- Research Strategy (six pages, single spaced, or twelve pages, double-spaced) – Section III’s format may be tailored to meet the needs of the specific study being proposed. It could be organized for the study as a whole, for each specific aim, or for each paper to be written. However, the following sub-headings usually apply (major methods should be referenced).
- Significance – Explain the importance of the problem or critical barrier to progress in the field that the proposed project addresses. Explain how the proposed project will advance the field and improve scientific knowledge, technical capability, and/or clinical practice in one or more broad fields. Describe how the concepts, methods, technologies, treatments, services, or preventative interventions that drive this field will be changed if the proposed aims are achieved.
- Innovation – Explain how the application challenges and seeks to shift current research or clinical practice paradigms. Describe any novel theoretical concepts, approaches, or methodologies, instrumentation or interventions to be developed or used, and any advantage over existing methodologies, instrumentation, or interventions. Explain any refinements, improvements, or new applications of theoretical concepts, approaches or methodologies, instrumentation, or interventions.
- Approach - Describe the overall strategy, methodology, and analyses to be used to accomplish the specific aims of the project. Include how the data will be collected, analyzed, and interpreted as well as any resource sharing plans as appropriate. Discuss the potential difficulties and limitations of the proposed procedures and alternative approaches to achieve the aims. As part of this section, provide a tentative sequence or timetable for the project.
Use this section to provide an account of the student’s or committee’s preliminary studies pertinent to the proposed study, summarizing methods and preliminary findings. Relevant publications or manuscripts may be attached in the Appendix. If there are no preliminary studies, please indicate so in a sentence.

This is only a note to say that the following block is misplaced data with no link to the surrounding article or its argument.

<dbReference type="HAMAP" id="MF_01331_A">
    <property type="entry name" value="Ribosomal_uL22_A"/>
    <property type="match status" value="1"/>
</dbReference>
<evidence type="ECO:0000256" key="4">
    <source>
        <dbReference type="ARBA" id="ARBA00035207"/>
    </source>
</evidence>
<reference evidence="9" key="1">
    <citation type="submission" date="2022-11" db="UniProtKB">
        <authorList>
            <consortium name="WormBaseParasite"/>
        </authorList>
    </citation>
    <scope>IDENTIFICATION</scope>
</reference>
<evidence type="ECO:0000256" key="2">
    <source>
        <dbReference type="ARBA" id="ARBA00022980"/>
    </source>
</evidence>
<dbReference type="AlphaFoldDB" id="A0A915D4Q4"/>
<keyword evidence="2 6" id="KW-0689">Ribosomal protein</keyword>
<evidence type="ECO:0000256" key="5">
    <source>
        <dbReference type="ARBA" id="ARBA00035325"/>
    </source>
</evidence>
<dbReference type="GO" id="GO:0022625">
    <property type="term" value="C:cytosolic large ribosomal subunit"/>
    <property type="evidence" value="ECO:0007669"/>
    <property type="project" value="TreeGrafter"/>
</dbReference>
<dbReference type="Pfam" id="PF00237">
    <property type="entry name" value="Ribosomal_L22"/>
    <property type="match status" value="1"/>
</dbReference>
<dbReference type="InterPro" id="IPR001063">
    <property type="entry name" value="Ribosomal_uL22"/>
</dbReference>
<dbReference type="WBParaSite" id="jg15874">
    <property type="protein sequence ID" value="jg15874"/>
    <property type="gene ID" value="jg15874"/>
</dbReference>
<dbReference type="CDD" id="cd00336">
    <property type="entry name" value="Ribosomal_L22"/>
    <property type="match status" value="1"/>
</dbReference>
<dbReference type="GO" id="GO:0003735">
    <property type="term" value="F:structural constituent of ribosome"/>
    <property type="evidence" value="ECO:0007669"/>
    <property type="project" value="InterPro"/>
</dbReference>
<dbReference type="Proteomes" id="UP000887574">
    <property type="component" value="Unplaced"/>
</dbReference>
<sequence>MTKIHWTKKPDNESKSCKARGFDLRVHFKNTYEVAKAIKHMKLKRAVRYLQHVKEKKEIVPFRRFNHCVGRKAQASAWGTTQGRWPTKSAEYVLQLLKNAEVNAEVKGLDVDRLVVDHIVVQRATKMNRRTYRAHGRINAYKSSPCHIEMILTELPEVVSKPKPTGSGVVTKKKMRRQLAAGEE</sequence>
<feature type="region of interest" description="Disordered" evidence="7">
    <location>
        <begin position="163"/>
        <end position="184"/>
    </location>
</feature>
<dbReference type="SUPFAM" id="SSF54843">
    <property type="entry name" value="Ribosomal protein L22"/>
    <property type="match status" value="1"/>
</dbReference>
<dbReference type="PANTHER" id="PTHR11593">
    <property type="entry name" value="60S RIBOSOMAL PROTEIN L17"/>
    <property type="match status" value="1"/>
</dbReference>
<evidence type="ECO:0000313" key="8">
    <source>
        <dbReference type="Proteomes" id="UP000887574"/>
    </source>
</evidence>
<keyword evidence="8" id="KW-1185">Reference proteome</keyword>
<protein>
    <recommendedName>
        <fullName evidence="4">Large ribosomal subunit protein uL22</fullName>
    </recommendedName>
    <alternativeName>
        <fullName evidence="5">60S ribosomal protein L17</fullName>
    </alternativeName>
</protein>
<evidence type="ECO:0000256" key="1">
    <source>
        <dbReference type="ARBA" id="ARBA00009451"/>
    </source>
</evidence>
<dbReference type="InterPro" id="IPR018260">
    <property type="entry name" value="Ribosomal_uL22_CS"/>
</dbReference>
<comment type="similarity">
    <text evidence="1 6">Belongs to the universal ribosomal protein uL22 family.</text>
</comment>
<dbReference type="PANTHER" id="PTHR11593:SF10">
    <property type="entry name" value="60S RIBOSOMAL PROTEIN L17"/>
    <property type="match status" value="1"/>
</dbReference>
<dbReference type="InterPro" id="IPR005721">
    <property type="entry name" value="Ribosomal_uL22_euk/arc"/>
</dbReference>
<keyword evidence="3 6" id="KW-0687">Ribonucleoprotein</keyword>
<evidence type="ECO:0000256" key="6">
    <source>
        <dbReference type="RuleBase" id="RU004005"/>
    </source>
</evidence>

- Protection of Human Subjects (louisville.edu/research/humansubjects)
- AHRQ Priority Populations
- References Cited
- Survey instrument, if applicable
Once approved by the HMSS PhD Committee, the candidate will submit a written dissertation proposal to all members of the dissertation committee. The candidate is then orally examined on the dissertation proposal at a time scheduled by the candidate in consultation with the committee chair and full dissertation committee.
The dissertation is to be prepared in format according to the guidelines of the Graduate School. HMSS PhD students do a three-paper dissertation.
Three-Paper Dissertation Guidelines
Students will write a three-paper dissertation. The dissertation will include a brief introduction to the three papers and how they fit together (roughly ten pages). The research questions submitted and approved within the dissertation proposal will define the subject matter for each of the papers in the dissertation.
Prior to the dissertation defense, at least one of the three papers in the dissertation must be submitted for review to a reputable peer-reviewed journal that is agreed upon by the doctoral candidate’s dissertation committee. The remaining two papers must be of high enough quality that the dissertation committee feels that they can be submitted to a reputable journal, although they do not need to be submitted prior to the dissertation defense.
Each paper must report on original scholarship and address the research questions in the dissertation proposal. One of the papers may consist of a literature synthesis which leads to specification of a conceptual framework for addressing a research question or questions.
Prior to the dissertation defense, the student must specify a target peer-reviewed journal for each and format each according to the chosen journal's formatting rules. Each paper is expected to conform to the length requirements for the chosen peer-reviewed journal (typically 25-30 pages in length). Co-authors for each paper should be acknowledged in a “Statement of Contributors” but not included as authors in the dissertation itself. They can be listed as authors when the papers are submitted for publication, but not as authors in the dissertation itself.
The following information is in the current guidelines, please review and advise if you have additional questions or concerns. The information is as follows:
With the approval of your adviser and your thesis or dissertation committee, you may include part or all of the content of manuscripts published in or accepted for publication by scholarly journals and proceedings as chapters in your thesis or dissertation. If you choose this option, you must:
- Be a primary author—i.e., lead author—of the articles (i.e., a person principally involved in the data selection or collection, the data analysis or interpretation, and the writing of the papers).
- Obtain the needed copyright clearance from the publisher—i.e., a letter granting permission to include the journal article in your thesis or dissertation.